When It Falls In Your Lap, It's a Blessing: The Unprepared Dementia Caregiver

When It Falls In Your Lap, It's a Blessing: The Unprepared Dementia Caregiver.

Does becoming a dementia caregiver ever NOT just fall into your lap?!

 hands in lap


If you were to ask me today if I would have ever dreamed that I would be initiated into a very large "club", I'd have said you were nuts. I certainly wasn't looking to join a club. I never signed up. I never even shared my information. However, starting in 1998, I was a member...an unknowing, unprepared member

This "club" I'm referring to requires no pledge, no contribution, is not exclusive, does not discriminate against age, gender, ethnicity, religion. 

Membership is estimated over 150 million worldwide.

For the size of this group, one would think members would be loud, vocal, protesting even.

Not hardly.

Many of these members can barely speak. Those that do are so busy just trying to make it day by day, that standing up any more on their own two feet, often feels like a chore. In fact, these folks need more time to sit down. 

If you haven't figured out by now, I'm addressing the worldwide dementia community: those living with Alzheimer's and related dementia, and their caregivers (both paid and unpaid-family caregivers).

The World Health Organization estimates the number of people living with dementia worldwide is currently estimated at 47.5 million and is projected to increase to 75.6 million by 2030. The number of cases of dementia are estimated to more than triple by 2050. (http://www.who.int/features/factfiles/dementia/en/)

Dementia is overwhelming not only for the people who have it, but also for their caregivers and families. There is a lack of awareness and understanding of dementia in most countries, resulting in stigmatization, barriers to diagnosis and care, and impacting caregivers, families and societies physically, psychologically and economically.

These statistics, difficulties and eventualities on all of society is often summarized as "gloom and doom". I'm not here to tell you that living or caring for dementia is always "rainbows and roses" cause it's not. There are tough days. There are overwhelming burdens. There are trials. There are demands that seem to fall in your lap. Your unprepared.

Does becoming a dementia caregiver ever NOT just fall into your lap?!

However there are blessings (if you allow for them)!

You may be scared, angry, unprepared (or all the above), but you are not alone.

Did you hear me?! YOU ARE NOT ALONE!!

A first, that's what your mind  wants you to think. Why? Because you are scared, unsure, stressed out (or all the above again).

I've been there. I've been an unprepared dementia caregiver (3 times actually). Honestly, I did not want this for my life. It wasn't where I saw myself. I didn't see myself cleaning incontinent accidents, repeating conversations for the thousandths time, or sleeping very little to name a few of the difficulties that became my new normal.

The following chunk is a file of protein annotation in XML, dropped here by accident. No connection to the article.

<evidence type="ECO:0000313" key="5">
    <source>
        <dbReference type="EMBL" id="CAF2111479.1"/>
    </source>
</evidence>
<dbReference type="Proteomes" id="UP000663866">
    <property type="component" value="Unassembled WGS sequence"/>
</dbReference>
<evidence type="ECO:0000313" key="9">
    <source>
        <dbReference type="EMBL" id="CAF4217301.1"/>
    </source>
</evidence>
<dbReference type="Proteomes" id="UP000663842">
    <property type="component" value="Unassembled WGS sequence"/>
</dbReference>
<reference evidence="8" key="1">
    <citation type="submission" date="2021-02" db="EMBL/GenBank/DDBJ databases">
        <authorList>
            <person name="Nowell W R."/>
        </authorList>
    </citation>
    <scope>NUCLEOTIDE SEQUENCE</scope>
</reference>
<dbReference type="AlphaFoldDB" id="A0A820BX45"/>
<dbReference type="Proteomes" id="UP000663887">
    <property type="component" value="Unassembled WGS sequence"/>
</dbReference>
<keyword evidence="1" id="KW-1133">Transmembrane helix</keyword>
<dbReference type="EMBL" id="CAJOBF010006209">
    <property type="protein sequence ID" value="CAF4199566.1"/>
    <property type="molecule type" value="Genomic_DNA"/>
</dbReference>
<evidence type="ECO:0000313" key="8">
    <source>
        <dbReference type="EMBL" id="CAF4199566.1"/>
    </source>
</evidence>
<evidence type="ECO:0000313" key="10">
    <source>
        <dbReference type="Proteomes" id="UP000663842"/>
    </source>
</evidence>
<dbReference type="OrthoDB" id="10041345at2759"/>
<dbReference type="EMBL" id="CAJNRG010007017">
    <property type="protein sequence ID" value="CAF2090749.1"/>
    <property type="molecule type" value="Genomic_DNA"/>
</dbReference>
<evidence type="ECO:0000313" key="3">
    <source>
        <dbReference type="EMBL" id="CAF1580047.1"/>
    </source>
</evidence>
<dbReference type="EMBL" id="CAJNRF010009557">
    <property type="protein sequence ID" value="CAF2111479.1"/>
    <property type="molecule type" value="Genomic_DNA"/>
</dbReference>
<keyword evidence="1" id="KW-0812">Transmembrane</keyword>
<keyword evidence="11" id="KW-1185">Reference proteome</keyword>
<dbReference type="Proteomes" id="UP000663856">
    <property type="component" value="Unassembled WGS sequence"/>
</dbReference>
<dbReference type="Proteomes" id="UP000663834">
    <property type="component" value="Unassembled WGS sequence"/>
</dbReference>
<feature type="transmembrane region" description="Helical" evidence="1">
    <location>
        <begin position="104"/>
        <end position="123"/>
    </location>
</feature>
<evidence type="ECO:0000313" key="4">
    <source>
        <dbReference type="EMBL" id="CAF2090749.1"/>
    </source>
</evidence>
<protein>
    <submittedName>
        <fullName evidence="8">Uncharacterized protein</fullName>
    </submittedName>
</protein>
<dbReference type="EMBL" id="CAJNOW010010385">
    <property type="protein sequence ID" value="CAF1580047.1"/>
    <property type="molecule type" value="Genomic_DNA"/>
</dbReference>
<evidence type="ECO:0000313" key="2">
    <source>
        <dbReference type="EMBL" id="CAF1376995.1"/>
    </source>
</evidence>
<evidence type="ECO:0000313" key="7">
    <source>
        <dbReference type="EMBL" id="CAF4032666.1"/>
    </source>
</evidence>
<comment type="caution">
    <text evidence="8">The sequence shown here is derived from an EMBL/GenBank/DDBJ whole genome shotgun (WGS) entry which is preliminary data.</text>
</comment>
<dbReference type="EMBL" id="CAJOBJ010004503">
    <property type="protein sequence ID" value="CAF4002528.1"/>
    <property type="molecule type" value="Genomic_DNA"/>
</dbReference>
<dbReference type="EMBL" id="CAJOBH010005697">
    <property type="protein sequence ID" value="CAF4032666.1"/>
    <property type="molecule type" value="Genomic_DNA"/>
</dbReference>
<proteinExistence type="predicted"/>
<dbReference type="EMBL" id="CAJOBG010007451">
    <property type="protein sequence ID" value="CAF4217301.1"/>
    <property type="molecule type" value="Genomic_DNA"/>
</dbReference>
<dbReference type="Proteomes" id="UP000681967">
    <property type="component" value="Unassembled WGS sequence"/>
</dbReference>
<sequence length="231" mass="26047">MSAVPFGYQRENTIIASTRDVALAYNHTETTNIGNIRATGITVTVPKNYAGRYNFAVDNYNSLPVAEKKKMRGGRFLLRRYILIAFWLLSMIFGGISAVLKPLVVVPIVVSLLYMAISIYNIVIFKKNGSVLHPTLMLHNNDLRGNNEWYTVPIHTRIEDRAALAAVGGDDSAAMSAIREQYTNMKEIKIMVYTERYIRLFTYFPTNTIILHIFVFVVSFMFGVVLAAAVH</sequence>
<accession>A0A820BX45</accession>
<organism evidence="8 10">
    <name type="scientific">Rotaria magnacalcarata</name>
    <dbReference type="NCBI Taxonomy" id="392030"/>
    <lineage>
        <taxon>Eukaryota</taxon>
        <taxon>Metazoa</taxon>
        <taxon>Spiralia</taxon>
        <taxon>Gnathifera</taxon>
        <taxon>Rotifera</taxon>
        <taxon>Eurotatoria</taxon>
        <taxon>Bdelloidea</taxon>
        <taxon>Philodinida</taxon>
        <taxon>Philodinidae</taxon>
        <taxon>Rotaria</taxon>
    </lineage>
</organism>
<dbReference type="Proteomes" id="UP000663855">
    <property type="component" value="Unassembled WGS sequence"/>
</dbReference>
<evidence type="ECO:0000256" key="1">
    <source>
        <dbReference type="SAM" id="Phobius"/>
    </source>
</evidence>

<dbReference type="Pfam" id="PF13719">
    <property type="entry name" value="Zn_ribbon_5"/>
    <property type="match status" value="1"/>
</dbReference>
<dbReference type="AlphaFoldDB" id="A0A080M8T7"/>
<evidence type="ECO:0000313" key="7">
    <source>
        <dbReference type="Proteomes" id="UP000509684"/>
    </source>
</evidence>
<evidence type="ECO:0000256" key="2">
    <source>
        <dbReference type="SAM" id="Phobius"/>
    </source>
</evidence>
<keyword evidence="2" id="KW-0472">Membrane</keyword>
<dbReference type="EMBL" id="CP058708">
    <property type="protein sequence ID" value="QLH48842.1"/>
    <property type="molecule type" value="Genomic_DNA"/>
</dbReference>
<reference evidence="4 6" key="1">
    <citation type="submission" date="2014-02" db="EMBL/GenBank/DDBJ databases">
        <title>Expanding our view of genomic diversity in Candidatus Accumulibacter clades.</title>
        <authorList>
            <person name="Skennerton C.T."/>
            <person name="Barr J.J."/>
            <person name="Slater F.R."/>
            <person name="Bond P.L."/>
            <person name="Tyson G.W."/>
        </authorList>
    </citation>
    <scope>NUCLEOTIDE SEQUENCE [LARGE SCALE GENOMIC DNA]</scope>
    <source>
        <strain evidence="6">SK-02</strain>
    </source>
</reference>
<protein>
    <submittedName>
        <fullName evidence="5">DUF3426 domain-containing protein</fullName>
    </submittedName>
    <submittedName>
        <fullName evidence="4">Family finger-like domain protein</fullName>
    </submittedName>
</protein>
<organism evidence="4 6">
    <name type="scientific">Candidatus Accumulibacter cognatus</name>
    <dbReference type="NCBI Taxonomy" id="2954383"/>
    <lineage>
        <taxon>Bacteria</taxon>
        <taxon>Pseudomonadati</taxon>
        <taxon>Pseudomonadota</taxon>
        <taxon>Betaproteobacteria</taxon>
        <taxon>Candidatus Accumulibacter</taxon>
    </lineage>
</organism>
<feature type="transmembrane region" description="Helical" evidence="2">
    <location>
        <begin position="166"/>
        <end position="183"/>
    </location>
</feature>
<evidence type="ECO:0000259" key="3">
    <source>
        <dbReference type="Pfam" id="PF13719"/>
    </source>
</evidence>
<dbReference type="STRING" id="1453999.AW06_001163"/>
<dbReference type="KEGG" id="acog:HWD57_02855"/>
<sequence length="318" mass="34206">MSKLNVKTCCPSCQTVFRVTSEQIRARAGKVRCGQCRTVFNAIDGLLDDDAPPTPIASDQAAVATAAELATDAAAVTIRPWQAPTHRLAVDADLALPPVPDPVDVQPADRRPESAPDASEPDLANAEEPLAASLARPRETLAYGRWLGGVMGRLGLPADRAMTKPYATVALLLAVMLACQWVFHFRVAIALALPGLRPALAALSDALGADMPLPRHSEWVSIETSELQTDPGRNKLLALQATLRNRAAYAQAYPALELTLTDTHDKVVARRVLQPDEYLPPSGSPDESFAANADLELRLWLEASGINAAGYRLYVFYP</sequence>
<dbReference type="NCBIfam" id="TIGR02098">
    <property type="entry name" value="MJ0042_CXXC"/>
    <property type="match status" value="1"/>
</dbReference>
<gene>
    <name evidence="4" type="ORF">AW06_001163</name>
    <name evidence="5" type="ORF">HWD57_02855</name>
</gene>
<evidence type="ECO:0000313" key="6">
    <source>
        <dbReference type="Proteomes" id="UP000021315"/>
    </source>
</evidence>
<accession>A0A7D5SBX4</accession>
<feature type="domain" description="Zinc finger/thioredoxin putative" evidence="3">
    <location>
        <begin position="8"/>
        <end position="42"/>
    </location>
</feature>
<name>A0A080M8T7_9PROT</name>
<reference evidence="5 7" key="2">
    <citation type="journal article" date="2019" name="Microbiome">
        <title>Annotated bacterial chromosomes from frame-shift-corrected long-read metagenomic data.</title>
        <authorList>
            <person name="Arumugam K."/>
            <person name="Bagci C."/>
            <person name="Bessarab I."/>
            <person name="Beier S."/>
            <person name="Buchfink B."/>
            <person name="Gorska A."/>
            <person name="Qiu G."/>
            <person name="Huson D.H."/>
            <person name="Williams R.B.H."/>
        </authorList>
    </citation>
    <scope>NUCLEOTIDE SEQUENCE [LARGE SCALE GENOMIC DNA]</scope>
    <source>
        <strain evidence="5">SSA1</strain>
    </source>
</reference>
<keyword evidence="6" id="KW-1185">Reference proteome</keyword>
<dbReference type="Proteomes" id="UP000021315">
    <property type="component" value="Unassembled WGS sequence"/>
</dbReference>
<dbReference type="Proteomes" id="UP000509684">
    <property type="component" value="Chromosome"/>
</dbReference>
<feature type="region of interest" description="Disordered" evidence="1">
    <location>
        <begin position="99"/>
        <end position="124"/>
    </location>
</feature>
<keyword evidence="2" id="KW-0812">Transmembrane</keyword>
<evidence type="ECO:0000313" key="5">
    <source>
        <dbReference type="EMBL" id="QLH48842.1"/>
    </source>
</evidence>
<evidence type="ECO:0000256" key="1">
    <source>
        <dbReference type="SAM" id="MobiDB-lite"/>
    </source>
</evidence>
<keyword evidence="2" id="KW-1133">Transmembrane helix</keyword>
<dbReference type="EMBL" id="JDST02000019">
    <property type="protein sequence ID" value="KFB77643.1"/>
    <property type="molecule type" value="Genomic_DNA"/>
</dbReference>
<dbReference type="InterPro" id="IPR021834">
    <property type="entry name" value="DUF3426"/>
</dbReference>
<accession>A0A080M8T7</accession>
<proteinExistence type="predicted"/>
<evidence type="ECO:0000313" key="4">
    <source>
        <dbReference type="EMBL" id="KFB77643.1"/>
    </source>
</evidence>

The hardships are definitely there. You see them get most of the attention. They are definitely in the media and grab the headlines often (wanderings, behaviors, fatigue). Being a dementia caregiver has even been coined as a "LIFE SENTENCE" (*source Newsweek 3/28/14) 

WOW! That's harsh!!

Sure it's difficult, but the most prevalent gift of being an unprepared dementia caregiver is...BLESSINGS! Tons of them!! I'm not lying!

It's impossible to fit all of the blessings (but feel free to share your blessings), so I'll share one of the best, unexpected blessings...COMMUNITY!

The same group that you didn't realize you were going to be initiated into happens to be the best group to belong to. You will never find a group of individuals who love give and sacrifice so selflessly. Not only do these wonderful people do this every day for their loved one(s) they care for, but they are willing to do it for the rest of the group...the unprepared caregivers!

Why? Because they've been there. They have walked a mile in your shoes, and then some. They have made mistakes, determined to learn from them, and, better yet, share them, so that your journey may not be as difficult. 

People want to help. You need to be strong enough to ask for it. 

For instance, take a look at what myself (Barbara Worthington), and 3 other current and past dementia caregivers are doing right now. We've created an online, interactive Dementia Care Power Training event. Imagine gaining valuable tools and advice that will help you maintain your health, sanity and strength while improving the quality of your yourself and the individual(s) you care for. These dementia experts, Susan Macaulay (My Alzheimer's Story), Maryann Makekau (Hope Matters), Rachael Wonderlin (Dementia By Day), and Barbara Worthington (Caregiver Cards), in addition to our host Mike Good (Together In This), are dedicated to help you improve your observation and communication to find joy and healing. 

We're bringing the "community" to you in the comfort of your home, break room, or office space. 

The Dementia Care Power Training is perfect for anyone really. At least 1/2 of us knows somebody affected or touched by Alzheimer's disease and related dementia (*source Alzheimer's Association 2007).

Take a look, click here, and see if the Dementia Care Power Training event is right for you.

Whether you sign up or not, just know this,that the sum of all the once annoying things does not compare to the blessings in being an unexpected dementia caregiver.

"For I know the plans I have for you," says the LORD. "They are plans for good and not for disaster, to give you a future and a hope." Jeremiah 29:11 NIV


Last modified on Friday, 23 October 2015 16:39

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